WB: Wow, if there is somebody out there that claims that they are a conference expansion expert I would like to know who it is. I don't know that that person exists. It would probably be premature for me to comment on that. I certainly look forward to working with President Williams and I believe in his leadership. So much of it is out of your control and there is so much speculation out there, I guess if there is any one thing with our fan base it is I know it is frustrating -- for administrators to -- but there is so much out of your control and so much speculation, you just don't want to get caught up in responding to every recent rumor or where Cincinnati is mentioned or what is going to happen to the Big East. But I absolutely believe in President Wiliams' leadership and I look forward to getting up there Monday and he and I will talk before then, too. And I have kept an eye on the Big East while I've been here. I think he and I can work together, but I believe in his leadership but it would be a little premature for me to comment on conference expansion there.
PDJ: We hear about it endlessly here, but I can only imagine what it must be like for you guys down there ...
WB: We went through it last year, too. When Missouri was rumored with the Big Ten and Nebraska and Colorado left for different places. I was at West Virginia, too, when Boston College and Miami, so this is my third go-round and every time is different. It does, it fully immerses you. You got to have good people around you to handle the day-to-day business of the athletic department, too.
PDJ: It may be hard to start thinking about this already, but what do you view as your top priority?
WB: Obviously, it is leadership of running the enterprise of athletics. I think it's a broad-based leadership component there. Certainly I believe in looking at what can we do financially and revenue generation just to provide those opportunities and our opportunities to grow. That is a lot more broad than just going in and raising prices. I don't count that as a -- that's not the way to answer. We may ultimately have to do that in some areas, but that doesn't count to me as how we generate revenue. So I think the creative revenue generation and just drilling down on all the areas that create financial resources for UC. Fundraising is a big component of it. But it's broader than that.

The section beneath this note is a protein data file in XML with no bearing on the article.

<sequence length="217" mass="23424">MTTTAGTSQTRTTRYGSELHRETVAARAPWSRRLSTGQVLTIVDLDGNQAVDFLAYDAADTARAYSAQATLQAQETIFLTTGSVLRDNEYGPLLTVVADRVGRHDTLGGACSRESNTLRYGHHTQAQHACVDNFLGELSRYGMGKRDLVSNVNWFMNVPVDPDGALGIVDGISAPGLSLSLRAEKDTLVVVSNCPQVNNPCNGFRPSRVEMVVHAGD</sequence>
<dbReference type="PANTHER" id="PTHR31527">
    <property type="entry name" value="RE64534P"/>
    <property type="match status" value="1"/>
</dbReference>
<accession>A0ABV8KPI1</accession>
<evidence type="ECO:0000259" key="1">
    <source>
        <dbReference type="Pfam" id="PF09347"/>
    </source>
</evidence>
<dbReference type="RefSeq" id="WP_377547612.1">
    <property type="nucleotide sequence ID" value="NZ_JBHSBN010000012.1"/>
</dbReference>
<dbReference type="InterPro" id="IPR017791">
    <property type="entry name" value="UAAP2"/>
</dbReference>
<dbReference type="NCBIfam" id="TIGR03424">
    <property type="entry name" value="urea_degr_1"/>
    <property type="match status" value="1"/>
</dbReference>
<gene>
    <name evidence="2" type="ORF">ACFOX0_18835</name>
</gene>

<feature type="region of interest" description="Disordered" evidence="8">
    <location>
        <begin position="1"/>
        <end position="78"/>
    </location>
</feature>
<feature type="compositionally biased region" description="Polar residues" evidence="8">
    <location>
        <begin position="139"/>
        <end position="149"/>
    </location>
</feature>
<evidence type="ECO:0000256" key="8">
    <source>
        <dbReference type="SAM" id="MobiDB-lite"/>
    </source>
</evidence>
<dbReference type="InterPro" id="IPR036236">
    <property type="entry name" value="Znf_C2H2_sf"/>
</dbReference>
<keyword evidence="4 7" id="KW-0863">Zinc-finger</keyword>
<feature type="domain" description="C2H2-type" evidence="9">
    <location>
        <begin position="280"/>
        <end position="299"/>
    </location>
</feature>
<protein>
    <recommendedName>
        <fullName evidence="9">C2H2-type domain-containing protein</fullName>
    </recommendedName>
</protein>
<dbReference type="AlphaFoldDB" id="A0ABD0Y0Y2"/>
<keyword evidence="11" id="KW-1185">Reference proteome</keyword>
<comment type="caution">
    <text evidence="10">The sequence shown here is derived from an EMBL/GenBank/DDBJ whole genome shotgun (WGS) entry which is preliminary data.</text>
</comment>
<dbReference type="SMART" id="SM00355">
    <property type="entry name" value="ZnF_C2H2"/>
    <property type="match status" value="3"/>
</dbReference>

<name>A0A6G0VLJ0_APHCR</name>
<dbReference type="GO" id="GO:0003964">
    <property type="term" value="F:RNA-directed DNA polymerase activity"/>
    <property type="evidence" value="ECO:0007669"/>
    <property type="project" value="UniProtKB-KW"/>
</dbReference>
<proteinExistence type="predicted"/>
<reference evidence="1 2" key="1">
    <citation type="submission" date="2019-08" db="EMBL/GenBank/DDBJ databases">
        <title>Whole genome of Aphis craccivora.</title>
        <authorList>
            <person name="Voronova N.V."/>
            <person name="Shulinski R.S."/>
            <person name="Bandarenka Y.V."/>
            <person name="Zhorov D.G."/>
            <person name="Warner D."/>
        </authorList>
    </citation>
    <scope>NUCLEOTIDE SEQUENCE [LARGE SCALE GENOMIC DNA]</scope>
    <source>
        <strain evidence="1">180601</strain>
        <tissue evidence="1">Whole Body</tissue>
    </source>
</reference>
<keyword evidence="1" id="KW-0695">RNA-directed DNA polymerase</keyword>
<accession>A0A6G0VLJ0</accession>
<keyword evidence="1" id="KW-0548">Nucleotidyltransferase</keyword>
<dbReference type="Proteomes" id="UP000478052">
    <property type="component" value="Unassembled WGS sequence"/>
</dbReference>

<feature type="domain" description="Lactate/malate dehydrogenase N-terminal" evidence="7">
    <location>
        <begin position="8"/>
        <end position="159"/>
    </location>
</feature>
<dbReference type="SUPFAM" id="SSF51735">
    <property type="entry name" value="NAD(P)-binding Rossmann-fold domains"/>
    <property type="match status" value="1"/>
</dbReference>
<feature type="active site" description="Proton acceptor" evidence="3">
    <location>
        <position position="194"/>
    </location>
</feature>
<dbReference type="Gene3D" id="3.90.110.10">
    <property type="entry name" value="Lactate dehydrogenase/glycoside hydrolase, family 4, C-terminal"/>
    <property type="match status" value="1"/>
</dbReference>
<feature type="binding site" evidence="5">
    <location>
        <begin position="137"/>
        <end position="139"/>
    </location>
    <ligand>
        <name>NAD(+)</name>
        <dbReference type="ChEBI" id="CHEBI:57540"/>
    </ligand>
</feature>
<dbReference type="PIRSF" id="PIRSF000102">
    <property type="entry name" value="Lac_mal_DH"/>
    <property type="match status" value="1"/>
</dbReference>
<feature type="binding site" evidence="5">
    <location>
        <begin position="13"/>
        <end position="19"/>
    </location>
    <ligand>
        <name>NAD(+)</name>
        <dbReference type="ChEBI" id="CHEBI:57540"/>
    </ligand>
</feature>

PDJ: Saw you were at least in the initial stages of getting an online network going at Missouri?
WB: It's very cool. We are working on launching a digital network. And pushing out a lot of content, exclusive content, the vast majority of it free and really pushing it out to iPads and phones and connected TV. I feel like it is the way things are going. So, that's something we would evaluate there at Cincinnati.
I think we have a lot of valuable content there from Olympic sports to behind-the-scenes footage to big plays and other things. Even some classic games, taking some old great games of UC, some of the Oscar Robertson stuff and digitize it. There are just a lot of things you can do with it.
PDJ: What are you most looking forward to?
WB: Getting started. I tell you I got a few legal pads here I am looking at. Just getting up there and meeting the coaches, the student-athletes and just getting started. My goal is to get up there and running as soon as possible. I'm happy to be a part of the Cincinnati family.